This is the first of a two-part blog series covering our last Eagle Mama Luncheon – both messages were just too good to condense into one blog.
Once a quarter, the Legacy Parent Teacher Fellowship hosts the Eagle Mama Luncheon at Stonebriar Country Club. It is an opportunity for mothers of Legacy students and their guests to get together for fellowship, a good meal, and an encouraging message. The luncheons offer practical guidance with a spiritual foundation as well as the ability to connect with families who are often experiencing the same joys and challenges of parenting.
Dr. Lana Snear, our South Campus Guidance Counselor (pictured left) spoke about the importance of communicating with our children. While it is seemingly obvious advice, she rooted it with the acronym ALLIES, and her message hit the mark. There are three types of parents; the dictator, who is harsh, the passive parent, who is a cheerleader, and the ally, who has open lines of communication with their child. To becomes one of your child’s ALLIES, mind the following:
Be Accessible/Available – kids truly have an innate desire to communicate but are afraid to, which is why you often find yourself with a child who wants to talk into the wee small hours of the morning. The more often you engage with them when they need you to, regardless of the hour or the fact that there is school tomorrow, the less likely it will continue to occur later in the evening.
Listen with Intent – STOP what you are doing. Very often we, as parents, are juggling multiple tasks and trying to get things done efficiently and effectively, and we overlook the importance of looking at our kids AND listening to them. The key to listening with intent is to identify what your child is feeling and then acknowledge it. Often if you get the feeling wrong, they will identify it for you so that you can better understand and relate to them.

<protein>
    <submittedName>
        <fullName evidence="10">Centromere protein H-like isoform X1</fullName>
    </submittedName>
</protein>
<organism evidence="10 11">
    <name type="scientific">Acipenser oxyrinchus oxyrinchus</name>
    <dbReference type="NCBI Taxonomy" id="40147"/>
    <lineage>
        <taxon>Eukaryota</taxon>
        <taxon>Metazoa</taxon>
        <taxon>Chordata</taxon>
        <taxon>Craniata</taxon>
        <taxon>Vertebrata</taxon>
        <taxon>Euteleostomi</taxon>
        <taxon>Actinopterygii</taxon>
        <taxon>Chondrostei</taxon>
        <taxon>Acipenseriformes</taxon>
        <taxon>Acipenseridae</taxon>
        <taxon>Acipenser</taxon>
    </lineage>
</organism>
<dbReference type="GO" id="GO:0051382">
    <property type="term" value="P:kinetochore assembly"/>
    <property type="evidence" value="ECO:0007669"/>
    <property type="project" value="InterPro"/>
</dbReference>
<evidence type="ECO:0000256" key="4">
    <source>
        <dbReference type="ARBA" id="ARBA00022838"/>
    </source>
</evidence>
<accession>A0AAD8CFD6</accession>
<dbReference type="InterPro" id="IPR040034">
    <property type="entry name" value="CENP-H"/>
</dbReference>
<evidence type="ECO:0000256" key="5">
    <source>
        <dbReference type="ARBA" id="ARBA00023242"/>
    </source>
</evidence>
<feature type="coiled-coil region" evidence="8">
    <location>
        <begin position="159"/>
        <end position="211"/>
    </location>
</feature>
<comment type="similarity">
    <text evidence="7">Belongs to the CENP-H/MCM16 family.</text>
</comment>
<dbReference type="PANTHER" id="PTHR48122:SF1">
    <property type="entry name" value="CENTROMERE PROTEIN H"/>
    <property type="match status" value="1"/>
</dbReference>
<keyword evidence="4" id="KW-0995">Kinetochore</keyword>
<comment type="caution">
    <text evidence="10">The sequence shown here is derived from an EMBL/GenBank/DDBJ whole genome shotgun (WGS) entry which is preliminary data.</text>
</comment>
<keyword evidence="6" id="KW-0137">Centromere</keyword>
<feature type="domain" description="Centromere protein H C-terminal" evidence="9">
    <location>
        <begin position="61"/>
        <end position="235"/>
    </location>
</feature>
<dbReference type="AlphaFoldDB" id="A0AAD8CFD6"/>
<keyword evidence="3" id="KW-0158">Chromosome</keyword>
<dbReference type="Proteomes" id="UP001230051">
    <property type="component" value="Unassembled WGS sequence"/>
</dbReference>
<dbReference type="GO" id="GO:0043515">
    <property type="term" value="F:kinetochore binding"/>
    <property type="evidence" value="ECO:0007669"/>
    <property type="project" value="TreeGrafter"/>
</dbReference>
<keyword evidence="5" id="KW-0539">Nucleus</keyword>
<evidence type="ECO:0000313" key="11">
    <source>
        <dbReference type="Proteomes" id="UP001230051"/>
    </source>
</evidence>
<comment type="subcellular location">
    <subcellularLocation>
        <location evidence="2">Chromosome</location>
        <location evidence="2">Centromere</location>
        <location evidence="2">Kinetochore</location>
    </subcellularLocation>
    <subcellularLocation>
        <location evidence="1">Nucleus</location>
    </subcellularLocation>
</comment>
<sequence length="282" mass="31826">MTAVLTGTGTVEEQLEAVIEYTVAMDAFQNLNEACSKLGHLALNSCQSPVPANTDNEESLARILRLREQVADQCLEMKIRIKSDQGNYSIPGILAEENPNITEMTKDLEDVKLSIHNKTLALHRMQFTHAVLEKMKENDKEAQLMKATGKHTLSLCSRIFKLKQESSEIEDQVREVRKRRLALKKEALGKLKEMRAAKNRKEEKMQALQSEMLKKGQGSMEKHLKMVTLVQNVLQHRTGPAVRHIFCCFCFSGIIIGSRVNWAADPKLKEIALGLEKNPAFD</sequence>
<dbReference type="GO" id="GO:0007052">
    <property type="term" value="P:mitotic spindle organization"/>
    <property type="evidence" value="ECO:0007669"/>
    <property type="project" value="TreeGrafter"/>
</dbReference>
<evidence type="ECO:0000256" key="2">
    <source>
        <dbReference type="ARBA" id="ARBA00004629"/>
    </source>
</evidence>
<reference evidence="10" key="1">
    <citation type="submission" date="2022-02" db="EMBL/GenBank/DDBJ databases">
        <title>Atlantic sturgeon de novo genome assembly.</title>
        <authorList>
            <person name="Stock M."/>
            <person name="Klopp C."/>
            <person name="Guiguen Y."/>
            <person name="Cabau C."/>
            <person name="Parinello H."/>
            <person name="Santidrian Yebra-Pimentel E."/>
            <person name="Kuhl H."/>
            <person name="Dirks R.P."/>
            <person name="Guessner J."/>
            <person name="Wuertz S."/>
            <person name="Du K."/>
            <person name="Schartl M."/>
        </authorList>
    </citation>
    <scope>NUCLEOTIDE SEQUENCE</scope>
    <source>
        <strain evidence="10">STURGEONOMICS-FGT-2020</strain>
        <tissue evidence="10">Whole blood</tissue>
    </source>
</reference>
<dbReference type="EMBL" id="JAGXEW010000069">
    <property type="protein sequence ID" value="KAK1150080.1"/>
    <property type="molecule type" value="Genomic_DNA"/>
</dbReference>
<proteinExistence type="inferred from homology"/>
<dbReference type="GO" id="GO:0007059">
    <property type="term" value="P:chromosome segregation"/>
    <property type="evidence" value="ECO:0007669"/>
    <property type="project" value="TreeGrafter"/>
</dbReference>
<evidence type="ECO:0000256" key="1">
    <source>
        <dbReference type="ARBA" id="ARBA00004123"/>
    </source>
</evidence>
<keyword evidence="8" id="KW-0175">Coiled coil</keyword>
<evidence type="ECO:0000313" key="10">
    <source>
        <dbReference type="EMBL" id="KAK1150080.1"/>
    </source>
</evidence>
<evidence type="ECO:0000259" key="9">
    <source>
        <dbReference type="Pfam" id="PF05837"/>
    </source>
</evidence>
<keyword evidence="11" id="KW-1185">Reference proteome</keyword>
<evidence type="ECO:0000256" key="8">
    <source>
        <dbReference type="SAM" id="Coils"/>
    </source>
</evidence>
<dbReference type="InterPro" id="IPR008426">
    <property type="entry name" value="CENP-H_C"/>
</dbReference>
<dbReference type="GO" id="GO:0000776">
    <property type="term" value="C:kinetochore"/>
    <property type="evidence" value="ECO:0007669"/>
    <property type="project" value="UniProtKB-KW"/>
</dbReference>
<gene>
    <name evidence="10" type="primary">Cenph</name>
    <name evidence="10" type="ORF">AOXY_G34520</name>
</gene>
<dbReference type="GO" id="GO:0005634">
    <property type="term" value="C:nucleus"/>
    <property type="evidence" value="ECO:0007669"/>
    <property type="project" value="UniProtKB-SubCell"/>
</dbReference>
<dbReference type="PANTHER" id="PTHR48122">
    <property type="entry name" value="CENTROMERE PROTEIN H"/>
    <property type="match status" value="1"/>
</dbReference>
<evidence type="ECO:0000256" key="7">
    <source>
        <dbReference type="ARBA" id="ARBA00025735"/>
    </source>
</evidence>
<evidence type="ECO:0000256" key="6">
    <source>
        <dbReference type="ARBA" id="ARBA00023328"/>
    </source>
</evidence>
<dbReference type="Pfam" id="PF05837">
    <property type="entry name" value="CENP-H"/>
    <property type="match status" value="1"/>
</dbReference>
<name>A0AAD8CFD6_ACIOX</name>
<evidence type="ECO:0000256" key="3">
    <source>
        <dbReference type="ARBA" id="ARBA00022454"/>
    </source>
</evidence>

Lead with the heart – while you are listening to their struggle, try to relate to their raw and very real emotions. When children are in an emotionally heightened state, they cannot think, and their behavior will likely be scattered. When you lead with your heart, you empathize with your child and reinforce the validity of their emotions and that is when you can truly address the behaviors.
Inquire purposefully – ask good, open-ended questions. When you ask intentional and purposeful questions, it will offer your kids an opportunity to elaborate. The “How was your day?” question usually receives that vague response “good,” or “fine,” but if you ask them “What was your favorite part of your day today?” it allows them to expound past that single word response.
Encourage – be intentional and encourage your kids. Let your child know that you are thrilled and blessed to have them as the child that God gave you. Many times we overlook this as well, but be purposeful and remind yourself that the power of encouraging words is invaluable, especially to a child. Fill their cup and you will find it will fill yours as well.
Support – support your children in everything they do. If your child prefers to play the ukulele instead of pursuing sports, support them. Many times parents get wrapped up in living vicariously through their children – remember that it is important to support them in their dreams instead of getting a second chance on your own.
Being one of your child’s ALLIES will be the best thing you can do for them and for yourself. It will strengthen and fortify your relationship and will help you be a better parent. Stay tuned for part two of the series, where Jerica Olson shared what it means to be and to have Mighty Friends.
Legacy Christian Academy is Frisco's preeminent Pre-K through 12 Christian school committed to educating students in a college preparatory environment balanced in academics, athletics, and fine arts–all within the context of a biblical worldview. For more information on Legacy, visit our admissions page.